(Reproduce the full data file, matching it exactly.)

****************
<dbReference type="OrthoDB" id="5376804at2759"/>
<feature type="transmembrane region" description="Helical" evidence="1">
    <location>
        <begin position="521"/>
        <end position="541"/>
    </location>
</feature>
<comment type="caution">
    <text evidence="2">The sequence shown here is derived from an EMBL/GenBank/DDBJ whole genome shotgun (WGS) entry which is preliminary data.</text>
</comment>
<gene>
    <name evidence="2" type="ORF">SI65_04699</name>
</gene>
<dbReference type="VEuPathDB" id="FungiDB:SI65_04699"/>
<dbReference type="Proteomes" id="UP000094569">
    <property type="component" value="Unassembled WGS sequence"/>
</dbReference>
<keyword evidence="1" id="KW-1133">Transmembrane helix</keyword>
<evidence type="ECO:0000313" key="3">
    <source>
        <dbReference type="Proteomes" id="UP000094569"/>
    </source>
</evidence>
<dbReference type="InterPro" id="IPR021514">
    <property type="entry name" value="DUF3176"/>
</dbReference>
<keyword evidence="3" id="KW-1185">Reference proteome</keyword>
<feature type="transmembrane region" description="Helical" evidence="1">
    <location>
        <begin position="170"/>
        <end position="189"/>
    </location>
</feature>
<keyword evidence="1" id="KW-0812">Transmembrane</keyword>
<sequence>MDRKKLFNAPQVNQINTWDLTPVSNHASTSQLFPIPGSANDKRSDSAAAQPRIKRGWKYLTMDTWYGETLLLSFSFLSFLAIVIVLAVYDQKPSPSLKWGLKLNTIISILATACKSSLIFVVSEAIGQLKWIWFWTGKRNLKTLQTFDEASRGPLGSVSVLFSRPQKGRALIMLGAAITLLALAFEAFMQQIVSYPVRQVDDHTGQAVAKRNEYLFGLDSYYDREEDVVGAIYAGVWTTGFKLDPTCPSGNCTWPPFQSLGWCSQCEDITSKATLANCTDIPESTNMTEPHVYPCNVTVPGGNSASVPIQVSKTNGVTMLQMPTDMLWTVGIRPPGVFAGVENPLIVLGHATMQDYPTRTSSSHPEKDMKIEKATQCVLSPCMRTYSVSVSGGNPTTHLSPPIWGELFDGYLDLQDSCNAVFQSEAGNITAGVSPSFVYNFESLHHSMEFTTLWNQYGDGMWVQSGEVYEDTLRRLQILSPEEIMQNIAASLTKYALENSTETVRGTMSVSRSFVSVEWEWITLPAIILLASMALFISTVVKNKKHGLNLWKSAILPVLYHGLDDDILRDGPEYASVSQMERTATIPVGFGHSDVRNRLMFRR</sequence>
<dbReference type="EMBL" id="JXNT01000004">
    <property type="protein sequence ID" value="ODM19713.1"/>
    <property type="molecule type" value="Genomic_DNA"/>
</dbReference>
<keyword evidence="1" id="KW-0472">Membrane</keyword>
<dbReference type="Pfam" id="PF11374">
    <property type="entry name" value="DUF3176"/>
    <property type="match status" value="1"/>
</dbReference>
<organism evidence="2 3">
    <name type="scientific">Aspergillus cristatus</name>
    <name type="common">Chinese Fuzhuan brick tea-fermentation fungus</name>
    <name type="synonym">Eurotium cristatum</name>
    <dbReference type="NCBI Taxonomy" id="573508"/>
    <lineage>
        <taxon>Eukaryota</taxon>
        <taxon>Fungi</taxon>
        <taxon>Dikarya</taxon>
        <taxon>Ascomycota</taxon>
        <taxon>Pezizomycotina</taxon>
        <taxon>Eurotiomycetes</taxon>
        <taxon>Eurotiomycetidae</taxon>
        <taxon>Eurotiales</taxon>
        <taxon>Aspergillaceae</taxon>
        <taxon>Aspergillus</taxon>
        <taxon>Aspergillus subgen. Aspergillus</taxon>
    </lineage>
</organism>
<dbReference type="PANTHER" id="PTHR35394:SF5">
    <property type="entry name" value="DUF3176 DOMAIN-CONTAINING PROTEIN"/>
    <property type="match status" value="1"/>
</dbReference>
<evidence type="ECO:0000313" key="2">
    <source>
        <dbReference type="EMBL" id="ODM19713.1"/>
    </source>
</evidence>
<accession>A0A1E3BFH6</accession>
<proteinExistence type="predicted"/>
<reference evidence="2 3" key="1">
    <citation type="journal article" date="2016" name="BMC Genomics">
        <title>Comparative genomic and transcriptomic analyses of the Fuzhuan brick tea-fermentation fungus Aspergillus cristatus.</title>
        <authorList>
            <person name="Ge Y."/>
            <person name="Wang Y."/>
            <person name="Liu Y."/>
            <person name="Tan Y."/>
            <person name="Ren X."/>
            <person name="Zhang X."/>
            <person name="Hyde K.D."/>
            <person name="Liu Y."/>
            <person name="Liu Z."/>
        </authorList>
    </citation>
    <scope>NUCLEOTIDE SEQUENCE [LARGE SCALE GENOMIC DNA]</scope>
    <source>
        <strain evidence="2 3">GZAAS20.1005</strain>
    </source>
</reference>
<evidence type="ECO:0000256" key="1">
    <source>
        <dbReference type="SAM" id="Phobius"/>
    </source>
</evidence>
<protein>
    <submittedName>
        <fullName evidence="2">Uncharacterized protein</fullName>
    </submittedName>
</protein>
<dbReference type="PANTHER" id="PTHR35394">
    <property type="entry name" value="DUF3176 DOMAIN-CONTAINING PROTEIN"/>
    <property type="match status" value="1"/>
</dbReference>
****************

<dbReference type="OrthoDB" id="5376804at2759"/>
<feature type="transmembrane region" description="Helical" evidence="1">
    <location>
        <begin position="521"/>
        <end position="541"/>
    </location>
</feature>
<comment type="caution">
    <text evidence="2">The sequence shown here is derived from an EMBL/GenBank/DDBJ whole genome shotgun (WGS) entry which is preliminary data.</text>
</comment>
<gene>
    <name evidence="2" type="ORF">SI65_04699</name>
</gene>
<dbReference type="VEuPathDB" id="FungiDB:SI65_04699"/>
<dbReference type="Proteomes" id="UP000094569">
    <property type="component" value="Unassembled WGS sequence"/>
</dbReference>
<keyword evidence="1" id="KW-1133">Transmembrane helix</keyword>
<evidence type="ECO:0000313" key="3">
    <source>
        <dbReference type="Proteomes" id="UP000094569"/>
    </source>
</evidence>
<dbReference type="InterPro" id="IPR021514">
    <property type="entry name" value="DUF3176"/>
</dbReference>
<keyword evidence="3" id="KW-1185">Reference proteome</keyword>
<feature type="transmembrane region" description="Helical" evidence="1">
    <location>
        <begin position="170"/>
        <end position="189"/>
    </location>
</feature>
<keyword evidence="1" id="KW-0812">Transmembrane</keyword>
<sequence>MDRKKLFNAPQVNQINTWDLTPVSNHASTSQLFPIPGSANDKRSDSAAAQPRIKRGWKYLTMDTWYGETLLLSFSFLSFLAIVIVLAVYDQKPSPSLKWGLKLNTIISILATACKSSLIFVVSEAIGQLKWIWFWTGKRNLKTLQTFDEASRGPLGSVSVLFSRPQKGRALIMLGAAITLLALAFEAFMQQIVSYPVRQVDDHTGQAVAKRNEYLFGLDSYYDREEDVVGAIYAGVWTTGFKLDPTCPSGNCTWPPFQSLGWCSQCEDITSKATLANCTDIPESTNMTEPHVYPCNVTVPGGNSASVPIQVSKTNGVTMLQMPTDMLWTVGIRPPGVFAGVENPLIVLGHATMQDYPTRTSSSHPEKDMKIEKATQCVLSPCMRTYSVSVSGGNPTTHLSPPIWGELFDGYLDLQDSCNAVFQSEAGNITAGVSPSFVYNFESLHHSMEFTTLWNQYGDGMWVQSGEVYEDTLRRLQILSPEEIMQNIAASLTKYALENSTETVRGTMSVSRSFVSVEWEWITLPAIILLASMALFISTVVKNKKHGLNLWKSAILPVLYHGLDDDILRDGPEYASVSQMERTATIPVGFGHSDVRNRLMFRR</sequence>
<dbReference type="EMBL" id="JXNT01000004">
    <property type="protein sequence ID" value="ODM19713.1"/>
    <property type="molecule type" value="Genomic_DNA"/>
</dbReference>
<keyword evidence="1" id="KW-0472">Membrane</keyword>
<dbReference type="Pfam" id="PF11374">
    <property type="entry name" value="DUF3176"/>
    <property type="match status" value="1"/>
</dbReference>
<organism evidence="2 3">
    <name type="scientific">Aspergillus cristatus</name>
    <name type="common">Chinese Fuzhuan brick tea-fermentation fungus</name>
    <name type="synonym">Eurotium cristatum</name>
    <dbReference type="NCBI Taxonomy" id="573508"/>
    <lineage>
        <taxon>Eukaryota</taxon>
        <taxon>Fungi</taxon>
        <taxon>Dikarya</taxon>
        <taxon>Ascomycota</taxon>
        <taxon>Pezizomycotina</taxon>
        <taxon>Eurotiomycetes</taxon>
        <taxon>Eurotiomycetidae</taxon>
        <taxon>Eurotiales</taxon>
        <taxon>Aspergillaceae</taxon>
        <taxon>Aspergillus</taxon>
        <taxon>Aspergillus subgen. Aspergillus</taxon>
    </lineage>
</organism>
<dbReference type="PANTHER" id="PTHR35394:SF5">
    <property type="entry name" value="DUF3176 DOMAIN-CONTAINING PROTEIN"/>
    <property type="match status" value="1"/>
</dbReference>
<evidence type="ECO:0000313" key="2">
    <source>
        <dbReference type="EMBL" id="ODM19713.1"/>
    </source>
</evidence>
<accession>A0A1E3BFH6</accession>
<proteinExistence type="predicted"/>
<reference evidence="2 3" key="1">
    <citation type="journal article" date="2016" name="BMC Genomics">
        <title>Comparative genomic and transcriptomic analyses of the Fuzhuan brick tea-fermentation fungus Aspergillus cristatus.</title>
        <authorList>
            <person name="Ge Y."/>
            <person name="Wang Y."/>
            <person name="Liu Y."/>
            <person name="Tan Y."/>
            <person name="Ren X."/>
            <person name="Zhang X."/>
            <person name="Hyde K.D."/>
            <person name="Liu Y."/>
            <person name="Liu Z."/>
        </authorList>
    </citation>
    <scope>NUCLEOTIDE SEQUENCE [LARGE SCALE GENOMIC DNA]</scope>
    <source>
        <strain evidence="2 3">GZAAS20.1005</strain>
    </source>
</reference>
<evidence type="ECO:0000256" key="1">
    <source>
        <dbReference type="SAM" id="Phobius"/>
    </source>
</evidence>
<protein>
    <submittedName>
        <fullName evidence="2">Uncharacterized protein</fullName>
    </submittedName>
</protein>
<dbReference type="PANTHER" id="PTHR35394">
    <property type="entry name" value="DUF3176 DOMAIN-CONTAINING PROTEIN"/>
    <property type="match status" value="1"/>
</dbReference>